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Fish and Wildlife Service Conducts Five-year Status Review of 10 Endangered Species in Florida

 

FOR IMMEDIATE RELEASE
June 21, 2005

Contacts:
Tom MacKenzie, U.S. Fish and Wildlife, 404/679-7291

 

The U.S. Fish and Wildlife Service has announced plans to conduct a five-year status review of 10 endangered species in Florida.

This five-year review is conducted to ensure that listing classifications under the Endangered Species Act (ESA) are accurate. Any interested party is invited to provide information and comments pertaining to these species. Written comments and information related to this five-year review must be received by August 22, 2005.

The notice covers 10 species including the Florida panther, Key deer, St. Andrew beach mouse, Cape Sable seaside sparrow, Okaloosa darter; and five plants: beach jacquemontia, deltoid spurge, fringed campion, Small’s milkpea, and tiny polygala. This periodic five-year review is conducted to ensure that listing classifications under the Endangered Species Act (ESA) are accurate.

Specifically, this review seeks information on: (1) species biology, including population trends, distribution, abundance, demographics, and genetics; (2) habitat conditions, including amount, distribution, and suitability; (3) conservation measures that have been implemented; (4) threat status and trends; and (5) other new information, data, or corrections, including taxonomic or nomenclatural changes, identification of erroneous information contained in the ESA list, and improved analytical methods. Comments and materials received will be available for public inspection by appointment.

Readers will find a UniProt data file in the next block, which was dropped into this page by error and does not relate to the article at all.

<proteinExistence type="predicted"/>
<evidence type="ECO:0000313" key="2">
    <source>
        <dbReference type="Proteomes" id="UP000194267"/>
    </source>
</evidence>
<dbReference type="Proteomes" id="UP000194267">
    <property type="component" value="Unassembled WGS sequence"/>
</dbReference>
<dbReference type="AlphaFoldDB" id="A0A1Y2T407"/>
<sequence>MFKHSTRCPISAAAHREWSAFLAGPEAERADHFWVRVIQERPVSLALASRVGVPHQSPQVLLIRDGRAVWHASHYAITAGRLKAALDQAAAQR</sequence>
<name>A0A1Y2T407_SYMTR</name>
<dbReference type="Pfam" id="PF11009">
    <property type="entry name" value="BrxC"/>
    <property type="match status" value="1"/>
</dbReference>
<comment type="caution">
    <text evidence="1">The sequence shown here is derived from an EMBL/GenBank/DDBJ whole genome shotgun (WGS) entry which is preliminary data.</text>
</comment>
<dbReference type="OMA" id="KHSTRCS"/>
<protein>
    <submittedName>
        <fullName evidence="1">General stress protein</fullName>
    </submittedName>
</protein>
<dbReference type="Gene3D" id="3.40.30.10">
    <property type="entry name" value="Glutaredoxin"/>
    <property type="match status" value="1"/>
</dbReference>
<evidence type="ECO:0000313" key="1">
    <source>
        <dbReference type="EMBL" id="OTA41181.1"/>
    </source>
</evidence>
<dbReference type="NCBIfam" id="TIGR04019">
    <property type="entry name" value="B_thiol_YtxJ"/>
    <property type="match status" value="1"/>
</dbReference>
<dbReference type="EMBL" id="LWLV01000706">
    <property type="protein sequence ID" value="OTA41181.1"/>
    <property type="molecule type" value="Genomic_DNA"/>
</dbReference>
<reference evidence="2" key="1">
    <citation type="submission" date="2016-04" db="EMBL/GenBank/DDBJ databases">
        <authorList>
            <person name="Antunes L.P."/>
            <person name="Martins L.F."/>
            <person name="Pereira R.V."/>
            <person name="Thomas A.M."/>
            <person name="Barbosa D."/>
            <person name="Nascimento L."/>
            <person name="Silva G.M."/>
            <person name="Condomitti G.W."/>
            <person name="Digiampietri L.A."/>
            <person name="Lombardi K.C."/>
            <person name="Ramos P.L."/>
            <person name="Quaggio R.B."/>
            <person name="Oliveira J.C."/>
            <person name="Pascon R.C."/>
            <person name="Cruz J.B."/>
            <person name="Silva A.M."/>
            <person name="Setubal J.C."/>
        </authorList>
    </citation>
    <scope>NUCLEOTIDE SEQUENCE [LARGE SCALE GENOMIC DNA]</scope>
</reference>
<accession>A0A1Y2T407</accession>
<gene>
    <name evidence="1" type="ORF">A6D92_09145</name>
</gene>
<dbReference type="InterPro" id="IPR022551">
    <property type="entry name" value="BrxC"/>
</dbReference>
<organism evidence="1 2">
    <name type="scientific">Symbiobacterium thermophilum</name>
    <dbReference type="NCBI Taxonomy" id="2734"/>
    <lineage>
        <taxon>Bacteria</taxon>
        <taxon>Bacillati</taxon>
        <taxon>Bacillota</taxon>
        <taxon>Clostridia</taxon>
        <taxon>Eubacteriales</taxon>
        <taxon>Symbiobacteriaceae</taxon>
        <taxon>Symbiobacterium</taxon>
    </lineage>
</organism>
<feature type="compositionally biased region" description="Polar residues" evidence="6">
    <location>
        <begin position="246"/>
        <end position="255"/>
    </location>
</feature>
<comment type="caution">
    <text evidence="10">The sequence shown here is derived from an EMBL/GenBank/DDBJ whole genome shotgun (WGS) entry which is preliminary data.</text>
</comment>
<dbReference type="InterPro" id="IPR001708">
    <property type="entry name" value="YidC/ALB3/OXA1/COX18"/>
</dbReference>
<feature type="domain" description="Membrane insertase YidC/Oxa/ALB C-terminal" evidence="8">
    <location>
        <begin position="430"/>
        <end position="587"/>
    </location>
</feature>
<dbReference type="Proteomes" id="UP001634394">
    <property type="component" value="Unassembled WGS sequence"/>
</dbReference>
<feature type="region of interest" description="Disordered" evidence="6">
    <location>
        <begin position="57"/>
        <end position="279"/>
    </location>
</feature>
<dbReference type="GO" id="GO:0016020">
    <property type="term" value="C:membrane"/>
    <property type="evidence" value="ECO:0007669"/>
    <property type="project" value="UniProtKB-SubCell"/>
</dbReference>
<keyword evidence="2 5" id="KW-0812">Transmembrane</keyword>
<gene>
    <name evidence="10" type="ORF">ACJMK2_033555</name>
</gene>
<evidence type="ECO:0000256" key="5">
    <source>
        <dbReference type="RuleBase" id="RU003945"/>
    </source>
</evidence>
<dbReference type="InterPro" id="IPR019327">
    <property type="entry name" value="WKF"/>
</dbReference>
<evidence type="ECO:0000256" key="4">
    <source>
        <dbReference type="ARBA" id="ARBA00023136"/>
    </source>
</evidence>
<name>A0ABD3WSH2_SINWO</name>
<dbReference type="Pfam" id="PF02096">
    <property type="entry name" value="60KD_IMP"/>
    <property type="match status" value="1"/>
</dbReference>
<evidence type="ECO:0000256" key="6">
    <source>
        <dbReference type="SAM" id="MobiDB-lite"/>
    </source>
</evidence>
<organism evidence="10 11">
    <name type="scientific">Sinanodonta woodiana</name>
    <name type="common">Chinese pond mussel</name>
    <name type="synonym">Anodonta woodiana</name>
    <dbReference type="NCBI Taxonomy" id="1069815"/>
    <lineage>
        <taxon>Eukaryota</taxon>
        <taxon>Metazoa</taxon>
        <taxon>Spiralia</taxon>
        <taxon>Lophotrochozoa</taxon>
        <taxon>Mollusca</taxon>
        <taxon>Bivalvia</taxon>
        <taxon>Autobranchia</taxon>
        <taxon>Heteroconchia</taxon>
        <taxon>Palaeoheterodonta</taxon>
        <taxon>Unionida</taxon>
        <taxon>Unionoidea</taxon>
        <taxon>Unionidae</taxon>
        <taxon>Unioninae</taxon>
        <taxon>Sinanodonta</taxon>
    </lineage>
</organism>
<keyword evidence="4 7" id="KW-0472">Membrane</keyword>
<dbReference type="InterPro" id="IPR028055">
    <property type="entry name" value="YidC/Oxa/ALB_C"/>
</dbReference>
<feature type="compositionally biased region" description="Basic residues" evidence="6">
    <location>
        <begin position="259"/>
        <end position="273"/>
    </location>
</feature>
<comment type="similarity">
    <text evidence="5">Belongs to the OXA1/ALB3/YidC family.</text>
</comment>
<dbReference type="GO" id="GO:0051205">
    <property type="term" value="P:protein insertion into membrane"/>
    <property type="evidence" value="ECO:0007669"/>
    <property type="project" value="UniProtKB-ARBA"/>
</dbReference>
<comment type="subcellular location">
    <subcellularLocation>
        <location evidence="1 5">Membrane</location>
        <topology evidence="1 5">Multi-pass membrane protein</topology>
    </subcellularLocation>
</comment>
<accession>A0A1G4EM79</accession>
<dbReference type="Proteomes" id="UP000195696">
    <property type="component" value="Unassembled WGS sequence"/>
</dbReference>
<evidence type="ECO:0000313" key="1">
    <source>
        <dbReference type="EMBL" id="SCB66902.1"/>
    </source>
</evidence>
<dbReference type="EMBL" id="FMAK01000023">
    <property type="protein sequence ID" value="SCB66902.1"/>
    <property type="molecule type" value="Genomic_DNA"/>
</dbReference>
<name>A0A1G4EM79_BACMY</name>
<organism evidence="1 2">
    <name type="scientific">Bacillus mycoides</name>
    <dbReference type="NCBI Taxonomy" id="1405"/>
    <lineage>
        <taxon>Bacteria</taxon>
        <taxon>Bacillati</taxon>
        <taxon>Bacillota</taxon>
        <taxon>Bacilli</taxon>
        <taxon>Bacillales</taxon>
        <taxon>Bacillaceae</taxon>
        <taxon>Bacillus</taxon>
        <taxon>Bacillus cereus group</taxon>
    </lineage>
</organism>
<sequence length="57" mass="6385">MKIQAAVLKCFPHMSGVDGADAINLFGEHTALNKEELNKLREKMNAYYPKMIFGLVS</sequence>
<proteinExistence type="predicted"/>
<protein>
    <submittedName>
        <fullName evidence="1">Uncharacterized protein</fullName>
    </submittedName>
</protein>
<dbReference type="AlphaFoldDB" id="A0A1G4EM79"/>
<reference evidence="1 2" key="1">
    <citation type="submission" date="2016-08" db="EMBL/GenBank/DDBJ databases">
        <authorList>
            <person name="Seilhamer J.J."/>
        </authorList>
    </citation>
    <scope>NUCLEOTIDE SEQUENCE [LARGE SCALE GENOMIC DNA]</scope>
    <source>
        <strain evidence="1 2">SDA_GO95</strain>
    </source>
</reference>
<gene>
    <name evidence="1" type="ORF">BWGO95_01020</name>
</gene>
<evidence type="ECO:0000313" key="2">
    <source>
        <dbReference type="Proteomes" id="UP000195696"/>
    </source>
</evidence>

In addition to reviewing the classification of these species, a five-year review presents an opportunity to track the species’ recovery progress. It may benefit species by providing valuable information to guide future conservation efforts. Information gathered during a review can assist in making funding decisions, conducting interagency consultations, making permitting decisions, and determining whether to update recovery plans, and other actions under the ESA.

Written comments and information may be sent: by e-mail for the St. Andrew beach mouse, Okaloosa darter, and fringed campion to janet_mizzi@fws.gov, faxed to (850) 763-2177, or sent via regular mail to Deputy Field Supervisor, Panama City Field Office, U.S. Fish and Wildlife Service, 1601 Balboa Avenue, Panama City, Florida, 32405; or for the remaining seven species to cindy_schulz@fws.gov, faxed to (772) 562-4288 or sent via regular mail to Field Supervisor, South Florida Field Office, U.S. Fish and Wildlife Service, 1339 20th Street, Vero Beach, Florida, 32960.

The Federal Register notice announcing this status review of 10 federally listed species is available on-line at http://a257.g.akamaitech.net/7/257/2422/01jan20051800/edocket.access.gpo.gov/2005/05-12187.htm

The U.S. Fish and Wildlife Service is the principal federal agency responsible for conserving, protecting and enhancing fish, wildlife and plants and their habitats for the continuing benefit of the American people. The Service manages the 95-million-acre National Wildlife Refuge System, which encompasses 545 national wildlife refuges, thousands of small wetlands and other special management areas. It also operates 69 national fish hatcheries, 64 fishery resources offices and 81 ecological services field stations. The agency enforces federal wildlife laws, administers the Endangered Species Act, manages migratory bird populations, restores nationally significant fisheries, conserves and restores wildlife habitat such as wetlands, and helps foreign and Native American tribal governments with their conservation efforts. It also oversees the Federal Assistance program, which distributes hundreds of millions of dollars in excise taxes on fishing and hunting equipment to state fish and wildlife agencies.

 


For more information about the U.S. Fish and Wildlife Service, visit our home page at http://southeast.fws.gov/ or http://www.fws.gov/.



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